Vaginal cancer is a rare form of cancer which primarily affects women over the age of 70. The causes are often unknown. An infection with particular types of the HPV virus (human papillomavirus) is deemed to be a risk factor. The treatment focuses on surgical removal and radiotherapy.
With a frequency of 0.5–1 in 100,000, vaginal cancer is a rare disease. It usually involves cancer of the mucous membrane (squamous cell carcinoma). Cancer of the gland cells (adenocarcinoma) or melanoma is sometimes behind vaginal cancer. The exact cause of the disease is largely unknown. Infections with particular types of the HPV virus are deemed to be a risk factor. The disease affects elderly women in particular.
Vaginal cancer does not cause any symptoms for a long time. A brownish-bloody discharge or bleeding after sexual intercourse can be indications of vaginal cancer. Such symptoms should therefore be clarified at the gynaecologist. However, they are usually only harmless and not caused by cancer. If a patient has advanced vaginal cancer, they may have pain in the lower abdomen or difficulties when urinating and defecating.
Vaginal cancer is diagnosed with a gynaecological examination and with a vaginal endoscopy, which involves taking tissue samples of suspicious areas and examining them for cancerous cells. Ultrasound examinations and other procedures such as an MRI or computed tomography are also used as a form of clarification.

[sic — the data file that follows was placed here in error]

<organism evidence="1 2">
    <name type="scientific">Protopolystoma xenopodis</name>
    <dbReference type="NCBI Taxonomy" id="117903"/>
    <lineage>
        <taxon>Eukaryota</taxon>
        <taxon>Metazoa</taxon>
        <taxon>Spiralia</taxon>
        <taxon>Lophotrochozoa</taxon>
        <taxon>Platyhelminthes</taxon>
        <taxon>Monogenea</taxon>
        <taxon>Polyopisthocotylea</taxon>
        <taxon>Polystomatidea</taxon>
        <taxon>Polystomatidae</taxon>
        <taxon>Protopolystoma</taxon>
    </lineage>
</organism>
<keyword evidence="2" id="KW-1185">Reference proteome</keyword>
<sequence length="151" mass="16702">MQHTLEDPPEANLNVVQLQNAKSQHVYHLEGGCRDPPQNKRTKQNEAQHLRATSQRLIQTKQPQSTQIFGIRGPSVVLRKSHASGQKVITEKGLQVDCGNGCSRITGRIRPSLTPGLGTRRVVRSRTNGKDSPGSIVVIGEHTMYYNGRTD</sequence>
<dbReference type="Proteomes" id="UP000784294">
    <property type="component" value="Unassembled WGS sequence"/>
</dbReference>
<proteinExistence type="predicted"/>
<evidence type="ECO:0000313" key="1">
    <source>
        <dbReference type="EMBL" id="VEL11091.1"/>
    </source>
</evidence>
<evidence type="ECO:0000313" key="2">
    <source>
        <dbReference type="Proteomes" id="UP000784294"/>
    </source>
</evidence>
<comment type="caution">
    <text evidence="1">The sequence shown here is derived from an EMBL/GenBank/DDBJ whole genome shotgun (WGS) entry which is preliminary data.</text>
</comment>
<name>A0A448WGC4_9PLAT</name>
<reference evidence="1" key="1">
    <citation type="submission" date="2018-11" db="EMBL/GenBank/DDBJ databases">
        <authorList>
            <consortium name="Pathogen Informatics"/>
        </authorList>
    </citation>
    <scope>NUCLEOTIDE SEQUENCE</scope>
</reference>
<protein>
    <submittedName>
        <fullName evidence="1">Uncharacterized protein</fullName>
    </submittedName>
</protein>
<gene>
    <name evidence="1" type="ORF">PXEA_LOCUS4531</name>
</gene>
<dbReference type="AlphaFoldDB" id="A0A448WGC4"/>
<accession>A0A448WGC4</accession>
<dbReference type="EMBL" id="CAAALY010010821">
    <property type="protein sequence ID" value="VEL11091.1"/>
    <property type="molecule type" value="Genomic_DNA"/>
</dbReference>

The treatment of vaginal cancer depends on the type of cancer and what stage it is in. If possible, the tumour will be surgically removed. Depending on how extensive the tumour is, the entire vagina must be removed in certain circumstances. You can find out more about the surgical treatment options in the vaginal surgery section. Radiotherapy is generally carried out after surgical treatment. Sometimes radiotherapy is also the only treatment option if surgery is not feasible. Chemotherapy does not make a difference in patients with vaginal cancer, unless there are melanomas involved.